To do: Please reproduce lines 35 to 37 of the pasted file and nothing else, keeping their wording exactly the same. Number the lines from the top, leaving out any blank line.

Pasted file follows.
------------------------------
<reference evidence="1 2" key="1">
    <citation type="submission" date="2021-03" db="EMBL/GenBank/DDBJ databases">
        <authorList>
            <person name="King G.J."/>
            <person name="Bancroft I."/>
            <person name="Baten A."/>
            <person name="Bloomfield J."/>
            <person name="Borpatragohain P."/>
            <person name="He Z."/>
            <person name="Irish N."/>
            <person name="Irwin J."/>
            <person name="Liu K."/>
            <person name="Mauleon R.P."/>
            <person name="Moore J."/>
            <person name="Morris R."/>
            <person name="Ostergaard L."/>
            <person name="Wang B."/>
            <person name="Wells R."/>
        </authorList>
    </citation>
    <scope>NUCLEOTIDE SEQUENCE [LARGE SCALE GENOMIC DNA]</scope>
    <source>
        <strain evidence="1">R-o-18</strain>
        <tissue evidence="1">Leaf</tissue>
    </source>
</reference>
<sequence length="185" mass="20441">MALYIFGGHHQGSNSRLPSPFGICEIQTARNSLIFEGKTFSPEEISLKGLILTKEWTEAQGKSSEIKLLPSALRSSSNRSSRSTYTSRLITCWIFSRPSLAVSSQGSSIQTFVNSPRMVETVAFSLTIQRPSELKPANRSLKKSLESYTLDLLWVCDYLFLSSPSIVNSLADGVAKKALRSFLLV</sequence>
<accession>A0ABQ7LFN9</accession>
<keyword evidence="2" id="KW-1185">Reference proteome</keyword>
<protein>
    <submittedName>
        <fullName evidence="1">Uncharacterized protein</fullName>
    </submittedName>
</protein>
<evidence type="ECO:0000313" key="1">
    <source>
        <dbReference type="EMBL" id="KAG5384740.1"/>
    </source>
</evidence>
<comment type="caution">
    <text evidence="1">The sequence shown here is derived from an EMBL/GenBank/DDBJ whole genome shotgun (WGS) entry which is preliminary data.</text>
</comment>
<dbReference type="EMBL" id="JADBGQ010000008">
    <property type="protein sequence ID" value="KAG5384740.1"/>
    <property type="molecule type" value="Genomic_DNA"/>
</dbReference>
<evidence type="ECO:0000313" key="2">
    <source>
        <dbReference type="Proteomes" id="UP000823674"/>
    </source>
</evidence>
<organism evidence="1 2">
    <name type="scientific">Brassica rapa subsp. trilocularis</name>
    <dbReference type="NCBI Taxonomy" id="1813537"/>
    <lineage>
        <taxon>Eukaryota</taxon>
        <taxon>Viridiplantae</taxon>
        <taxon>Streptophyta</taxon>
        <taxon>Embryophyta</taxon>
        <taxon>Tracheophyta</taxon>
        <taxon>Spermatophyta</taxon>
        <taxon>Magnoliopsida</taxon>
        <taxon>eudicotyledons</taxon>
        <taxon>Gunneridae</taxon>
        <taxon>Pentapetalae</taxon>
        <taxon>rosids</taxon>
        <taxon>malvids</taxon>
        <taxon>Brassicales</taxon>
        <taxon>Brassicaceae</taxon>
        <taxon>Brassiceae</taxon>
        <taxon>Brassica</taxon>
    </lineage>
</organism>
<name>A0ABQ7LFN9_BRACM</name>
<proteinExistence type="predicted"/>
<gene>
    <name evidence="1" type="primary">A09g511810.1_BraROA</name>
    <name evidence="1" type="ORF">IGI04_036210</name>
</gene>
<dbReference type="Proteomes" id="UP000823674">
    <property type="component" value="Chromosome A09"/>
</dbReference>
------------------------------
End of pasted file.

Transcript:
<evidence type="ECO:0000313" key="1">
    <source>
        <dbReference type="EMBL" id="KAG5384740.1"/>